That is a GREAT BOOK!. I just went and looked in one of my libraries and I have a copy, I wonder how I missed it?Anyone remember Donald Lancasters Cookbooks TTL Cmos and Linear??? There is where my education began. 40 years agoDoc
I started studying digital ICs around 1971 with his earlier RTL cookbook and it really gave me a good foundation to grow on. Lefty
Quote from: retrolefty on Sep 15, 2012, 01:34 amI started studying digital ICs around 1971 with his earlier RTL cookbook and it really gave me a good foundation to grow on. LeftyI just found a cheap old copy of this book on Amazon which I have bought. I am going to read or at least thoroughly scan it to see how things were done before TTL. I can only imagine. No wonder only the government and large companies could utilize computers prior to the microcomputer revolution (well, minicomputers for smaller businesses.)
Yes, minicomputers were what I was working on as a field service engineer in the 70s. Even then they were using the 7400 series of ICs. However what was best about the RTL cookbook was that because there were only the very basic digital function available in that series, such as simple gates and flip-flops, Don showed how these basic functions would be wired together to make higher order functions like shift registers, counters, adders, multiplexers, etc. If one first started out with a TTL primer which already had MSI IC functions like registers and counters reduced to single devices, one might not quite understand how the very basic functions could be used to build the more complex higher order functions. I did run across some real equipment later working in a oil refinery that did use RTL and DTL devices which were utilized before the almost universal jump to TTL that the industry took.Lefty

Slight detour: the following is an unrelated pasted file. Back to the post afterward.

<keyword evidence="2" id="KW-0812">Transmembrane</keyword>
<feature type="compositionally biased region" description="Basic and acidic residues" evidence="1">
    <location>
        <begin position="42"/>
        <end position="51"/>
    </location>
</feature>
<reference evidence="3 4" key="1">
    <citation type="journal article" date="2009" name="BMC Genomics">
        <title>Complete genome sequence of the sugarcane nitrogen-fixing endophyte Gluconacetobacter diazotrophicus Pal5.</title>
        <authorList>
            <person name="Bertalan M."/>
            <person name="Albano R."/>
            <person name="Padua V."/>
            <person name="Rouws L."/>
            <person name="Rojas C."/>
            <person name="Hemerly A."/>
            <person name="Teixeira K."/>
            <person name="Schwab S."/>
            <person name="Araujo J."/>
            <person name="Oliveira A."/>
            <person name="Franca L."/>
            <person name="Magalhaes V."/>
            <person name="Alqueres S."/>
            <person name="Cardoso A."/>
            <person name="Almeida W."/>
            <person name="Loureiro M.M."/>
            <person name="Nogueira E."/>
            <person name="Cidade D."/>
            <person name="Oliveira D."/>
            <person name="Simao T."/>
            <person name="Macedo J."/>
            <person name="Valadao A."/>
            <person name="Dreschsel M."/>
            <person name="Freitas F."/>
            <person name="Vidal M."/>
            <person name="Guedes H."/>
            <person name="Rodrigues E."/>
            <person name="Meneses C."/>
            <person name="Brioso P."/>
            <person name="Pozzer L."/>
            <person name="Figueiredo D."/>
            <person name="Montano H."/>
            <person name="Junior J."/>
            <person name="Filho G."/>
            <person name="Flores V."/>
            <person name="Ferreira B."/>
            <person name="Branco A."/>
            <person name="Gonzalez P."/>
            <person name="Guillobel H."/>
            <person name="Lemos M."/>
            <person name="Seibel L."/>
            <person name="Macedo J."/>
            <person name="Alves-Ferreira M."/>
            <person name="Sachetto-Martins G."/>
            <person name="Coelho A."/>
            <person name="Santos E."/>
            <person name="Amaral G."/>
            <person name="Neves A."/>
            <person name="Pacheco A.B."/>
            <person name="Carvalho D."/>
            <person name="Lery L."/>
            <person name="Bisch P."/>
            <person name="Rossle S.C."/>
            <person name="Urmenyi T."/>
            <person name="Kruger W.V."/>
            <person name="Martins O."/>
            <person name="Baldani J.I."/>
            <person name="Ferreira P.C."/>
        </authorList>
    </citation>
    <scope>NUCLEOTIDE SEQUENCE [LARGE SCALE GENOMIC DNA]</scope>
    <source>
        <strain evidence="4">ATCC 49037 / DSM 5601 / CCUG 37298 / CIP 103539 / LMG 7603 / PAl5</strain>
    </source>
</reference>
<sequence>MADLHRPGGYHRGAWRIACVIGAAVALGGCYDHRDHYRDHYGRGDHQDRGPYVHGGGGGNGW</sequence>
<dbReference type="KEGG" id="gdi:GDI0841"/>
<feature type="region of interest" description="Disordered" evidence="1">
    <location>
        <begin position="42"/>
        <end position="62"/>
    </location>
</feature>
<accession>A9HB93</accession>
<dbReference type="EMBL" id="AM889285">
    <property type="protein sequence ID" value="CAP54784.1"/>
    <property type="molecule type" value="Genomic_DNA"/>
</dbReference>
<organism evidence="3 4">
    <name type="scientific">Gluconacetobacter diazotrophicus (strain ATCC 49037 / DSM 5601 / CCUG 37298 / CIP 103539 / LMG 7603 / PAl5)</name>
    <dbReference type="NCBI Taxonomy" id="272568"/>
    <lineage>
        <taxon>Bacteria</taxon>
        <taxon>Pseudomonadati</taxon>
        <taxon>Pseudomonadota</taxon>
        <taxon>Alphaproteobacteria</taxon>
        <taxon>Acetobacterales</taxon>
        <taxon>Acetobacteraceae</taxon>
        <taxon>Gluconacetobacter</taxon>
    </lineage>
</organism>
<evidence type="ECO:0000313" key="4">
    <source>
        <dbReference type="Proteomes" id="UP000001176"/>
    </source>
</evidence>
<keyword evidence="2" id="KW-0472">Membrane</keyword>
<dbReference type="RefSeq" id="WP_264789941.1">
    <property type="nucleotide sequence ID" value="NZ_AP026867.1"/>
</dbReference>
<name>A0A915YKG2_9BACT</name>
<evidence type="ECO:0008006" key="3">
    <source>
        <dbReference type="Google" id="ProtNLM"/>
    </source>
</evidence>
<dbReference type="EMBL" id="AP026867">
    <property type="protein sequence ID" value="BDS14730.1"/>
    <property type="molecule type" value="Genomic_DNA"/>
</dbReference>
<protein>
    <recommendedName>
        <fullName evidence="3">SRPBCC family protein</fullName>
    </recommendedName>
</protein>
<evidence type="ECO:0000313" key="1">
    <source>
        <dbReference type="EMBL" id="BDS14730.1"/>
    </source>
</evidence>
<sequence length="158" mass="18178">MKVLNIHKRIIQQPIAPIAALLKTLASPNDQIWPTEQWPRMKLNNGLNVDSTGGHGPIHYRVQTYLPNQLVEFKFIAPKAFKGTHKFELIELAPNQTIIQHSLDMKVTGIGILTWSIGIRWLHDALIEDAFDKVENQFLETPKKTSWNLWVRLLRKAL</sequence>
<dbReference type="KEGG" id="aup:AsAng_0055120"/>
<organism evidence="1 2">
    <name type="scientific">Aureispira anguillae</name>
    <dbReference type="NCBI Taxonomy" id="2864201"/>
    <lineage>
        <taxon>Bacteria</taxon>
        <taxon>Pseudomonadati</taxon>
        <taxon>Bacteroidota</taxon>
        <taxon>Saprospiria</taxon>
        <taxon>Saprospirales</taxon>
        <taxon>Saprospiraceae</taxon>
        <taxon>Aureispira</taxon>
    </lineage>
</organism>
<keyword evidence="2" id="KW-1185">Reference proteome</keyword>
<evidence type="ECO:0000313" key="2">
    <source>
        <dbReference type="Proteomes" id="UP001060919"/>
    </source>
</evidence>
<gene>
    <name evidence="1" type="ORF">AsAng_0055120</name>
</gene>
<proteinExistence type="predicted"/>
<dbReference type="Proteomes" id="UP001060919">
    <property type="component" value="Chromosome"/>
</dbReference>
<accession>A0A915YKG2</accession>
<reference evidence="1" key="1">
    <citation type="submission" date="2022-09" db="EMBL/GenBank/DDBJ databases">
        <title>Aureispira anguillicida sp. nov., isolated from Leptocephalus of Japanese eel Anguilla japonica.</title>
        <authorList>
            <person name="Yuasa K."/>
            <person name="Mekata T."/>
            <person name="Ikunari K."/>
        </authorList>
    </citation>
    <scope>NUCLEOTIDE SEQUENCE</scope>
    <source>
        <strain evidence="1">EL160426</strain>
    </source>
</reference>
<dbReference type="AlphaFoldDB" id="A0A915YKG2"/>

As were ALL of the Tom and Jerry articles in Popular Electronics.